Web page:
A strata corporation has control over the common property and most (if not all) strata bylaws require approval of the strata to make alterations to the common property. In the case of a patio extension onto common property, an owner does not have an automatic right to extend their patio or make changes to the common property (or limited common property) backyard.
In the first decision of its kind, the CRT has award legal fees against an owner and payable to a strata corporation. In the case of Parfitt v The Owners, Strata Plan VR 416, 2019 BCCRT 330, the owners were suing the strata corporation over concerns of the proper governance of the strata corporation.
In a recent case before the Civil Resolution Tribunal, an owner argued that she should be able to rent her strata lot out on a short term basis because she would experience financial hardship otherwise.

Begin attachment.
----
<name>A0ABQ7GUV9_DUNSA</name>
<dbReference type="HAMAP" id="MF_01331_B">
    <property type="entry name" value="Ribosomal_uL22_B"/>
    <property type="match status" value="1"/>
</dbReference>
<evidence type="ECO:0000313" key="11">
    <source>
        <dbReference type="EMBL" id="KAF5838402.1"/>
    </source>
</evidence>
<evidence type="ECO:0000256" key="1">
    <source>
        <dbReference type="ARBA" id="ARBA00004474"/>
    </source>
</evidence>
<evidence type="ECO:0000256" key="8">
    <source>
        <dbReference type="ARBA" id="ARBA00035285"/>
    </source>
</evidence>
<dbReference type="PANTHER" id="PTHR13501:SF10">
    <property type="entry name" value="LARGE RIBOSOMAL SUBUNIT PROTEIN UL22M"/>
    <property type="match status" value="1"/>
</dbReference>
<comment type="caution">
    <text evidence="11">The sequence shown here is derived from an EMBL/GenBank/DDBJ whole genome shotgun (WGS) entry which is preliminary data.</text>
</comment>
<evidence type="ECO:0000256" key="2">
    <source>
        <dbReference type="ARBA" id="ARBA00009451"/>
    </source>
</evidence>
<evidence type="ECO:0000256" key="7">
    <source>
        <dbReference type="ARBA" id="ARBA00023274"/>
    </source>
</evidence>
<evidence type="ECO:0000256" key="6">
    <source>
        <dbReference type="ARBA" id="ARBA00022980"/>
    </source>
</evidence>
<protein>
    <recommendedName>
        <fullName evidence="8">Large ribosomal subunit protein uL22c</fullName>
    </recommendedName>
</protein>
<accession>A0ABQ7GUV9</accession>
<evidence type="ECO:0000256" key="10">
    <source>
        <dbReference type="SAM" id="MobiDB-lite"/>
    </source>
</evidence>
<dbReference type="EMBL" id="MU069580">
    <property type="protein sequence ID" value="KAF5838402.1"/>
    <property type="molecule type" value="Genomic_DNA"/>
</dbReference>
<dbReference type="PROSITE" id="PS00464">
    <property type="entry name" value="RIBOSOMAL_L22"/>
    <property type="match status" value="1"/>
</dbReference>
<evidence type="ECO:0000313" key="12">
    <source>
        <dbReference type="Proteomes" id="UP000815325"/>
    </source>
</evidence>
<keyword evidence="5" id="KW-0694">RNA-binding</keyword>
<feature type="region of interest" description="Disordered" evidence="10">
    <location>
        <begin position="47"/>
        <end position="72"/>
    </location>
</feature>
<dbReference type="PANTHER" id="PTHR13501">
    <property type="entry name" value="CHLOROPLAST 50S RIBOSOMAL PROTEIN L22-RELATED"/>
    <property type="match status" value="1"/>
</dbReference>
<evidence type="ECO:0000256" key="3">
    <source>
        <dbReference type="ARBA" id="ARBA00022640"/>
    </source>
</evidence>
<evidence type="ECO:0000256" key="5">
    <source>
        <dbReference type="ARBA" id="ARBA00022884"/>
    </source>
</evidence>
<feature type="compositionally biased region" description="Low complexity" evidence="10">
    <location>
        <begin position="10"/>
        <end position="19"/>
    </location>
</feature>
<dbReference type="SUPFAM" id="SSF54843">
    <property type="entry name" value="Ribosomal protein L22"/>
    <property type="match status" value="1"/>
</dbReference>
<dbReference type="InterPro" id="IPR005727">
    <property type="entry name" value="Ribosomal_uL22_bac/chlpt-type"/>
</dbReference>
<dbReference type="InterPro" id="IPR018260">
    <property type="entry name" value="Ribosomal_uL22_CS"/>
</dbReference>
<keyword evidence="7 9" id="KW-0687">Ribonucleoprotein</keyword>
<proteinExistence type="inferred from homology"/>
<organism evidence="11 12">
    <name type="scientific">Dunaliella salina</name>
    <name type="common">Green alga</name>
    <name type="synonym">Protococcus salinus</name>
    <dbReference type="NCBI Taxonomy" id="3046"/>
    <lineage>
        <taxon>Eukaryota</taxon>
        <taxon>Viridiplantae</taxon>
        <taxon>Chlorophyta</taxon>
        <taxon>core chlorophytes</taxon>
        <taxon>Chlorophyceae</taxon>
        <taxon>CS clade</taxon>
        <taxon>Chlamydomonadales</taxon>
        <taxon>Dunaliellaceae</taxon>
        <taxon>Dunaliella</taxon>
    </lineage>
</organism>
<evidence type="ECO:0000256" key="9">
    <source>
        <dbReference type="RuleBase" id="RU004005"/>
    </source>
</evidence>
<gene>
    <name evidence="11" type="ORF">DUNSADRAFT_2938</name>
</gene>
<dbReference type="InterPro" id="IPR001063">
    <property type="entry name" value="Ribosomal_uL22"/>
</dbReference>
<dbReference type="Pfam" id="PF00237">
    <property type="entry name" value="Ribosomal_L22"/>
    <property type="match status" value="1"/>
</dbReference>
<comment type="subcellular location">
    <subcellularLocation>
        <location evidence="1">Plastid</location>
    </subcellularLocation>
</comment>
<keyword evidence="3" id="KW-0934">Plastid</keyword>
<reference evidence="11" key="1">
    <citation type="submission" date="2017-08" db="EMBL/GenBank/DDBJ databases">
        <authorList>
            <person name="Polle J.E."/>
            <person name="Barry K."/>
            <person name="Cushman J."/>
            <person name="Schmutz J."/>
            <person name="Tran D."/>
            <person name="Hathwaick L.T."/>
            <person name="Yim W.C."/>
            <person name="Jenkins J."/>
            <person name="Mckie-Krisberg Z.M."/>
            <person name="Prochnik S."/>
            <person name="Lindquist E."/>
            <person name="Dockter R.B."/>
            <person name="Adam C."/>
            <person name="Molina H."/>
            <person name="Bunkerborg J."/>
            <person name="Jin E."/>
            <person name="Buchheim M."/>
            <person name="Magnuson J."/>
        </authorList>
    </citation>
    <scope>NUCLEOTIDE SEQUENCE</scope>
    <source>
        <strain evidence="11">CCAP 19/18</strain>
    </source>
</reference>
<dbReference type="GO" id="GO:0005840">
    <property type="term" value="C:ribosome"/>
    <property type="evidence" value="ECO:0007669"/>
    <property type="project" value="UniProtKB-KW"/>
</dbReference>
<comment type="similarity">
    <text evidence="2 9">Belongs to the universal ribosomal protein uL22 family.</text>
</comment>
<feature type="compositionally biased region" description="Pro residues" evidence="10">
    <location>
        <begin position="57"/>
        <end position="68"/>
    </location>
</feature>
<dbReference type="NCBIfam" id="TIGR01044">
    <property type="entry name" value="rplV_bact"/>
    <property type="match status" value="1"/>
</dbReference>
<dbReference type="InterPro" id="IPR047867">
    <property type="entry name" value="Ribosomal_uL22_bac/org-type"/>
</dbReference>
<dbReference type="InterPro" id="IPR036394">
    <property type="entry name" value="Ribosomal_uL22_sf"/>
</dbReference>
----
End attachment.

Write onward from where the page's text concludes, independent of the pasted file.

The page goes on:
A strata corporation typically incurs legal fees when collecting strata fee or special levy arrears from owners through the strata lien process. As discussed in my previous post Can a strata collect full legal fees when collecting on a strata lien?, those legal fees can be collected 100% from the owner who was in arrears.
The Strata Property Act has a specific, if lengthy, procedure when expanding the habitable area of a strata lot. In the case of Hassan v The Owners, Strata Plan LMS 2854, 2018 BCCRT 303, the strata was in a dispute with the owners over whether the owners followed the correct procedure when expanding their habitable area.
Marijuana was an issue in strata’s before the legalization of marijuana, but was not as wide ranging an issue due to the fact that only medical marijuana was legal. Now, any persons can consume and grow their own marijuana. Read More